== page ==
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Nutritional Health of the Children in Senegal: A Comparative Analysis

Author

Listed:
  • Marie Suzanne Badji

    () (University of Sherbrooke)

  • Dorothee Boccanfuso

    () (University of Sherbrooke)

Abstract

The first decade having followed its accession to the international sovereignty in 1960, the Senegalese economy went relatively well. The economic health of the country began to only deteriorate in the 70s and the series of plans and development programs (economic and financial recovery Plan in 1979, Program of adjustment in mid-term and long-term in 1985, etc.) applied by the authorities, unfortunately did not allow to rectify the situation. It is generally admitted that the populations' health, particularly the child's is, in the same way as incomes and expenses, a good indicator to estimate the standard of living. She must therefore be the object of a global approach, in other words, it is necessary to consider it under its aspects at once biological, psychological, economical and social, at all the age stages of life, for all the individuals and in all the environments. The nutritional condition is the best world indicator of the child's well-being. But in developing countries, in spite of the global decrease of the levels of prevalence, the malnutrition still remains a major health problem (UNICEF, 1996; De Onis et al., 2000; Hatloy, 2001; World Bank, 2003). It is taking into consideration its importance that this research was interested to evaluate the nutritional state of the children having less than five years of life and to analyze its interactions with some specific characteristics to the child, the mother and the household. The analysis chose to be devoted to an exercise of comparison before/after the devaluation of the CFA franc. The comparison does not have for objective to analyze the impact of the devaluation on these indicators but to rather see the evolution of these indicators in the time, considering this important monetary shock.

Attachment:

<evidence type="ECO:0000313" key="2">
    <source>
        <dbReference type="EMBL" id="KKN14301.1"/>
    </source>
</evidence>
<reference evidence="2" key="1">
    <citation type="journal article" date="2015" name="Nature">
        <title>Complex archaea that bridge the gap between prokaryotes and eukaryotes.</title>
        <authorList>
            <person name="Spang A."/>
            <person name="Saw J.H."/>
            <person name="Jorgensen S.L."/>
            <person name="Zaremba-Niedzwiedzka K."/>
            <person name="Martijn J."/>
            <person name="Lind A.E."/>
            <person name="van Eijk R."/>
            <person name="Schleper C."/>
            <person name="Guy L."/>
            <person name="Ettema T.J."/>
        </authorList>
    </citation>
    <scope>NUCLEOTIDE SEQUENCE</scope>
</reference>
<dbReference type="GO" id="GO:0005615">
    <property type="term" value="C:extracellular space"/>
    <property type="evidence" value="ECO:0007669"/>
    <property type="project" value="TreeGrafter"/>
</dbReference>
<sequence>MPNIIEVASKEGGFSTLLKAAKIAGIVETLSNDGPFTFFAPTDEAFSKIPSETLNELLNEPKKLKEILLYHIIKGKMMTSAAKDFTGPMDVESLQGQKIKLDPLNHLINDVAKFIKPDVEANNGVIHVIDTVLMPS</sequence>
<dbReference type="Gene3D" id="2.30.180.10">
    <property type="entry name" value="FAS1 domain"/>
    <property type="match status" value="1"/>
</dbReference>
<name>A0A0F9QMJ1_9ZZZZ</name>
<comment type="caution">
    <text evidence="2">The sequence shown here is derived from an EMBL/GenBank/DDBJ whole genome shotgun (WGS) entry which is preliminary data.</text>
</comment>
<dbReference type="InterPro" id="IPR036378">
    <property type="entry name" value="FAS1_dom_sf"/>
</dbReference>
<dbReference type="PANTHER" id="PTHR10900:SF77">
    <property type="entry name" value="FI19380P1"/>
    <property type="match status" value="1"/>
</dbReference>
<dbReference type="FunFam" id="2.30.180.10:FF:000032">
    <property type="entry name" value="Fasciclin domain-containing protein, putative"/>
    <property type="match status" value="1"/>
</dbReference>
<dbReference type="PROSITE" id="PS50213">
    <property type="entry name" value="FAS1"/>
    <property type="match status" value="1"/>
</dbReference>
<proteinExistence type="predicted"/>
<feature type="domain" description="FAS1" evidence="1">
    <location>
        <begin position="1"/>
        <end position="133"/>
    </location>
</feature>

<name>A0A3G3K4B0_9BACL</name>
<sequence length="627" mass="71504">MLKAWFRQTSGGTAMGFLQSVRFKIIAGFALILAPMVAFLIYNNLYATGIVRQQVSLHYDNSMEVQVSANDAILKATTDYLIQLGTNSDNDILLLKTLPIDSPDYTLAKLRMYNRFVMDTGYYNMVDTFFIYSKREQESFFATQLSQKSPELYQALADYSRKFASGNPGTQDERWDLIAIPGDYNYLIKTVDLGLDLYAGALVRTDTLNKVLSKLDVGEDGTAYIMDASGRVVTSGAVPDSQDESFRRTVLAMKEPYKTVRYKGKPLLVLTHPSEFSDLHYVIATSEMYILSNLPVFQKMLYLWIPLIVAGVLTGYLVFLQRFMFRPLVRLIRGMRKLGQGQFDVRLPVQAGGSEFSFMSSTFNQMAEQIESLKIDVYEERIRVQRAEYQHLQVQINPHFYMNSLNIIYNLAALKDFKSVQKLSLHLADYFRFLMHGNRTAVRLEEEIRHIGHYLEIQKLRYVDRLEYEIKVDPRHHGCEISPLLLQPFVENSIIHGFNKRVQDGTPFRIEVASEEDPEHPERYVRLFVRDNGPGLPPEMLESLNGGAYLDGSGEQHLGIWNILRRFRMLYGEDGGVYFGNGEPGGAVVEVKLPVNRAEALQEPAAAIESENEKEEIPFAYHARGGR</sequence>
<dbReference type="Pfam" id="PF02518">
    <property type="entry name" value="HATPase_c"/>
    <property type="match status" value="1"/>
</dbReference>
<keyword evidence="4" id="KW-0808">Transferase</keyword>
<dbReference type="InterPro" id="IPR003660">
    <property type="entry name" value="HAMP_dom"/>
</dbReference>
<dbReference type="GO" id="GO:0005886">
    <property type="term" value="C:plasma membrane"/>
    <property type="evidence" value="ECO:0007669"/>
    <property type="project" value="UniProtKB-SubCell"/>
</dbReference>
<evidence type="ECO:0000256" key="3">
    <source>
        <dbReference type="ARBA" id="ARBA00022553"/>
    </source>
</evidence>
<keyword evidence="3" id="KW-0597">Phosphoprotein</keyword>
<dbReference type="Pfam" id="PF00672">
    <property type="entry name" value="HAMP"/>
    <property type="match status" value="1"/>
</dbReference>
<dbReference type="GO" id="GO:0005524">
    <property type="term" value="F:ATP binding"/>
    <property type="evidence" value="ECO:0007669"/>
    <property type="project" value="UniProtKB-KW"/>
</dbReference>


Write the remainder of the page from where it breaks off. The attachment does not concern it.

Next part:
Suggested Citation

  • Marie Suzanne Badji & Dorothee Boccanfuso, 2008. "Nutritional Health of the Children in Senegal: A Comparative Analysis," Journal of African Development, African Finance and Economic Association, vol. 10(1), pages 71-103.
  • Handle: RePEc:afe:journl:v:10:y:2008:i:1:p:71-103
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    References listed on IDEAS

    as
    1. Joshua D. Angrist & Alan B. Keueger, 1991. "Does Compulsory School Attendance Affect Schooling and Earnings?," The Quarterly Journal of Economics, Oxford University Press, vol. 106(4), pages 979-1014.
    2. Douglas Staiger & James H. Stock, 1997. "Instrumental Variables Regression with Weak Instruments," Econometrica, Econometric Society, vol. 65(3), pages 557-586, May.
    3. Esther Duflo, 2001. "Schooling and Labor Market Consequences of School Construction in Indonesia: Evidence from an Unusual Policy Experiment," American Economic Review, American Economic Association, pages 795-813.
    4. Card, David, 2001. "Estimating the Return to Schooling: Progress on Some Persistent Econometric Problems," Econometrica, Econometric Society, vol. 69(5), pages 1127-1160, September.
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